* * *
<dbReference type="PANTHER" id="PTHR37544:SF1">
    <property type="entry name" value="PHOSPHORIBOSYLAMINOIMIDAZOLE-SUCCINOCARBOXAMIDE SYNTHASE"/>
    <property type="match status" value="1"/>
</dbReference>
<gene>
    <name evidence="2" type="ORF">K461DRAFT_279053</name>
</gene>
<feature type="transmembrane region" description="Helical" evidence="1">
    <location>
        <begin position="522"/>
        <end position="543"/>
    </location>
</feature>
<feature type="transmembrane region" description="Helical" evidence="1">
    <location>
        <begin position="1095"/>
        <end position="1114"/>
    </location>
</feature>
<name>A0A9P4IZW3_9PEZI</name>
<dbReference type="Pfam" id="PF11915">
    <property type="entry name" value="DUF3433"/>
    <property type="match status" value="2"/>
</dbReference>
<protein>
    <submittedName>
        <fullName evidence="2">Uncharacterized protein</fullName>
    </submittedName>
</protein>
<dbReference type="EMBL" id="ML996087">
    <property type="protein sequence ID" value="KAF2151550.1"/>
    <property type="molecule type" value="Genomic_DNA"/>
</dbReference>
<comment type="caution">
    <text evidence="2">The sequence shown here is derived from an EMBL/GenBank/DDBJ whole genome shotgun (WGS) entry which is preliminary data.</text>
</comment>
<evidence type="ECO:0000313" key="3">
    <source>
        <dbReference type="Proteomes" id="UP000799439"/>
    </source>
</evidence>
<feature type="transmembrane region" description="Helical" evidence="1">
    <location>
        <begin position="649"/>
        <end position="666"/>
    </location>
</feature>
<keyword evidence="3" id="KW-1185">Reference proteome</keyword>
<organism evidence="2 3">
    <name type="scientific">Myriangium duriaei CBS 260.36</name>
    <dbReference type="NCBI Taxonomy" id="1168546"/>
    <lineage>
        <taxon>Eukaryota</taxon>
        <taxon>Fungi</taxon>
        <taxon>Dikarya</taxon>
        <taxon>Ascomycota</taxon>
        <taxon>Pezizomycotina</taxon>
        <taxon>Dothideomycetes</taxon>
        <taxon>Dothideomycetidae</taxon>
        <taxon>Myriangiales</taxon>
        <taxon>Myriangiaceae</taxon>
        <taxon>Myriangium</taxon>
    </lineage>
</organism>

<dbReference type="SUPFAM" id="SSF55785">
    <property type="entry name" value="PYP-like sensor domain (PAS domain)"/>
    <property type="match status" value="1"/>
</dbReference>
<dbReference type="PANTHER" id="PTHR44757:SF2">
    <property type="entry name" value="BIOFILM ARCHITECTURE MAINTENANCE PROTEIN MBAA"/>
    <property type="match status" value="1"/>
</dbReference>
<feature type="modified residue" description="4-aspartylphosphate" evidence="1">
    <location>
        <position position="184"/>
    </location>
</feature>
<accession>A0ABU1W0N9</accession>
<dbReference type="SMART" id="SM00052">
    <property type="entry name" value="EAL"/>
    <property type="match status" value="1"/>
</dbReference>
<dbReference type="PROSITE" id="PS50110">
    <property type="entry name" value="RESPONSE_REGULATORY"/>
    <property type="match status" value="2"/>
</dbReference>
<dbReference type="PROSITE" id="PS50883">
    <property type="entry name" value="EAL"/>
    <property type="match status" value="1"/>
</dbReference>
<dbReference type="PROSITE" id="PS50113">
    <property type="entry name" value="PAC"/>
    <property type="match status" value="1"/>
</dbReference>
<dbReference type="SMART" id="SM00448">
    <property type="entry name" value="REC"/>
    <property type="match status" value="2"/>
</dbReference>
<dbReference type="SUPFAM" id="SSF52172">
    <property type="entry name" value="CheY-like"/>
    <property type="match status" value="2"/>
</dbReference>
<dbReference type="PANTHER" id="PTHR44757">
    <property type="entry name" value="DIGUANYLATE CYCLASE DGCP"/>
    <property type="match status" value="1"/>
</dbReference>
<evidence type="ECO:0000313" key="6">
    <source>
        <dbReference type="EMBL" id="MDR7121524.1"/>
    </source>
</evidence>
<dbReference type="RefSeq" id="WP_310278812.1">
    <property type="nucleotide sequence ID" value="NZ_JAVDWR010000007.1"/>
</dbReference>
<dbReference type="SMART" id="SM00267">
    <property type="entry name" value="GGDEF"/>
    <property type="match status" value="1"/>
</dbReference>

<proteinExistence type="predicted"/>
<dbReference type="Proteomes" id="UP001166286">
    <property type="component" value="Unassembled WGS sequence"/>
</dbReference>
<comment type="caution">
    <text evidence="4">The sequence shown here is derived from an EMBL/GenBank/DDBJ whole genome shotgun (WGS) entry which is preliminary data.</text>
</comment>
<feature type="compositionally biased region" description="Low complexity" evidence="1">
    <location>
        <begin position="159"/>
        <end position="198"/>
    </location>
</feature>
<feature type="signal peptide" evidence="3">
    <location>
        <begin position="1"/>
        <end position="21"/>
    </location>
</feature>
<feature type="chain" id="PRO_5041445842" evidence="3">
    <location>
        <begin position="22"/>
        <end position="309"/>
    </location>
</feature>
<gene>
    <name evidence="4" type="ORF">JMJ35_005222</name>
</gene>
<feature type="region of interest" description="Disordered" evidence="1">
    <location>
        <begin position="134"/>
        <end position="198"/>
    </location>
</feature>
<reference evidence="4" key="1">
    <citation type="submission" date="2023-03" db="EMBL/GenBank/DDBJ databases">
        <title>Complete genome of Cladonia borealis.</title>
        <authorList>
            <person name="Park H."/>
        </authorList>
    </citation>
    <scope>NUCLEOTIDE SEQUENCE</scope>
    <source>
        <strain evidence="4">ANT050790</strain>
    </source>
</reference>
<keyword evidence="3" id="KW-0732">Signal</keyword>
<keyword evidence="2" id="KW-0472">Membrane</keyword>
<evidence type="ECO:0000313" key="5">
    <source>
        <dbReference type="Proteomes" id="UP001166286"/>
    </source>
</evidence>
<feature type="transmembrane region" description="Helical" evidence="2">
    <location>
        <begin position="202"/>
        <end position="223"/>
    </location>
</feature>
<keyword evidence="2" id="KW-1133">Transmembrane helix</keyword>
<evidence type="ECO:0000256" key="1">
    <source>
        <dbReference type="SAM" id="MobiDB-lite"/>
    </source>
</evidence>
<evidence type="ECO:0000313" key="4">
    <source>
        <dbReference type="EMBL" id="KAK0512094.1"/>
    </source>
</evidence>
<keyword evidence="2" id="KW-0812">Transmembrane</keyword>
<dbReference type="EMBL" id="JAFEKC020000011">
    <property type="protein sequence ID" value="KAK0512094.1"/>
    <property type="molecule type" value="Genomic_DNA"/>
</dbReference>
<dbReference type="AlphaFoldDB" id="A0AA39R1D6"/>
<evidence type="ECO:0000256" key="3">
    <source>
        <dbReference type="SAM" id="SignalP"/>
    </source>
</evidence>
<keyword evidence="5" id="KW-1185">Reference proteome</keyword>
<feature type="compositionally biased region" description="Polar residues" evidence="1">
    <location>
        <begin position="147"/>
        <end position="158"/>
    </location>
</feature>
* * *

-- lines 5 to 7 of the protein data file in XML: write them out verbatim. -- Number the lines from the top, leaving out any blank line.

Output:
<gene>
    <name evidence="2" type="ORF">K461DRAFT_279053</name>
</gene>